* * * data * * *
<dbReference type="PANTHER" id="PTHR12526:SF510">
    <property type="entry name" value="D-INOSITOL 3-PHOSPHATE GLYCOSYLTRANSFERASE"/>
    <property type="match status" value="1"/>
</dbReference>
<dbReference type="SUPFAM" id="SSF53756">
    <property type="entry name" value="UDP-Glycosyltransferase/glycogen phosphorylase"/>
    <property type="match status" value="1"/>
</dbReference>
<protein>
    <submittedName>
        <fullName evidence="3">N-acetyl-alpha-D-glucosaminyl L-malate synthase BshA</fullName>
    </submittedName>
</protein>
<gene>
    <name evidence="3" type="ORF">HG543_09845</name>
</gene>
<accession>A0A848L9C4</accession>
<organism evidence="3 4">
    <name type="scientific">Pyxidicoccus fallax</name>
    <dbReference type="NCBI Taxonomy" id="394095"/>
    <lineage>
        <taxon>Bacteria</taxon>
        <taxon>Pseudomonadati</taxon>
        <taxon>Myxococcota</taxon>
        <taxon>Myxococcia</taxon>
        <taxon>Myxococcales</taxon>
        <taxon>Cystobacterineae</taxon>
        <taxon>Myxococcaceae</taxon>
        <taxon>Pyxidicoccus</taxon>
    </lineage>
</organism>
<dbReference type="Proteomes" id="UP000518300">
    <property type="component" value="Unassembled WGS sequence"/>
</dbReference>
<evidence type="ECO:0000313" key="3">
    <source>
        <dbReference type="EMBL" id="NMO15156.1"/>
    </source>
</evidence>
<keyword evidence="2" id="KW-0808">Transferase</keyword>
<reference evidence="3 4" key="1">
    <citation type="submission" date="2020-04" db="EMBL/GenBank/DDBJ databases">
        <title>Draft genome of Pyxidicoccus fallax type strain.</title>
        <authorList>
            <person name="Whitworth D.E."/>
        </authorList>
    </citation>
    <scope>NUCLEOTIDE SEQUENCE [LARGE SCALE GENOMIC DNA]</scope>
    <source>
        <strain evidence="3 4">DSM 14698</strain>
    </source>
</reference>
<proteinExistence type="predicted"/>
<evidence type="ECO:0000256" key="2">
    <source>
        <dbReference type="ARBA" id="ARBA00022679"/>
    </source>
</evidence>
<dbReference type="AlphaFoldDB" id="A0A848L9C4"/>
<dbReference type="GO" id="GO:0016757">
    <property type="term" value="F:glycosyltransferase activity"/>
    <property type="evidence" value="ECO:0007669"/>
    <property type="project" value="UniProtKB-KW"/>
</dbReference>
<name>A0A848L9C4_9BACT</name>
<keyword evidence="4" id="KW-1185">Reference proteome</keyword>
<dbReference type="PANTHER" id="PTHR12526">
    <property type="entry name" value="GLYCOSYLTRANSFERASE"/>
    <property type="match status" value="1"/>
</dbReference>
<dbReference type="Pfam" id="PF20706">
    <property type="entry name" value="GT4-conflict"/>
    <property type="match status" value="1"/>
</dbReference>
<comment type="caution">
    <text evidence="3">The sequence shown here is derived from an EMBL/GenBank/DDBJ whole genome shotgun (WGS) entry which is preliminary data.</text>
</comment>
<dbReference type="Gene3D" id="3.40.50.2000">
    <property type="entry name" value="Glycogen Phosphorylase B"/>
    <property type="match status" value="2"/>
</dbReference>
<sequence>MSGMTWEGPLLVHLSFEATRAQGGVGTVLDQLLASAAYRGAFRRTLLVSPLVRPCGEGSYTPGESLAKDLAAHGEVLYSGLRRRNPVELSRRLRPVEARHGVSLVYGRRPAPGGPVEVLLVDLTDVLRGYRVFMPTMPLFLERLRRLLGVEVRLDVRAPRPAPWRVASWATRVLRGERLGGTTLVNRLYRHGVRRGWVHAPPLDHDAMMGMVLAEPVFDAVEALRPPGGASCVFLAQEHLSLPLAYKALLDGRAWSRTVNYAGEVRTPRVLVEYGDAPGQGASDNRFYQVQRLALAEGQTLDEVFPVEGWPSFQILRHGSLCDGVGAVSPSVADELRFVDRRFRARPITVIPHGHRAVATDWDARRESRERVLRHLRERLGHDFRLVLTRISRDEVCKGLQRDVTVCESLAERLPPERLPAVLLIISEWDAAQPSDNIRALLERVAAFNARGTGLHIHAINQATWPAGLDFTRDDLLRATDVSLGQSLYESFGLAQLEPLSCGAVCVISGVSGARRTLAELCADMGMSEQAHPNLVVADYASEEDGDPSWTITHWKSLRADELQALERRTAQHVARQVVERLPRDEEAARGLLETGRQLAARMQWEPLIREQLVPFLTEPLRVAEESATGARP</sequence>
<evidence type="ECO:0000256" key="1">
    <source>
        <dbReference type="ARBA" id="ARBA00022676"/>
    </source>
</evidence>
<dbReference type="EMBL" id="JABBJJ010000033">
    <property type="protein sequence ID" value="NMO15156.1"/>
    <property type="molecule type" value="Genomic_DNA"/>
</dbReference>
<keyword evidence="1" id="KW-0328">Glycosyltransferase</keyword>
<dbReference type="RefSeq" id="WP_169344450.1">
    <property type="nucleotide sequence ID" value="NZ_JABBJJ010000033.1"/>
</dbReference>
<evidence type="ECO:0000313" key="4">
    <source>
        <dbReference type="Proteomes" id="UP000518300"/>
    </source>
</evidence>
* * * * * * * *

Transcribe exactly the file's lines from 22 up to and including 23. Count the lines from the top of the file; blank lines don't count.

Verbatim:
        <taxon>Bacteria</taxon>
        <taxon>Pseudomonadati</taxon>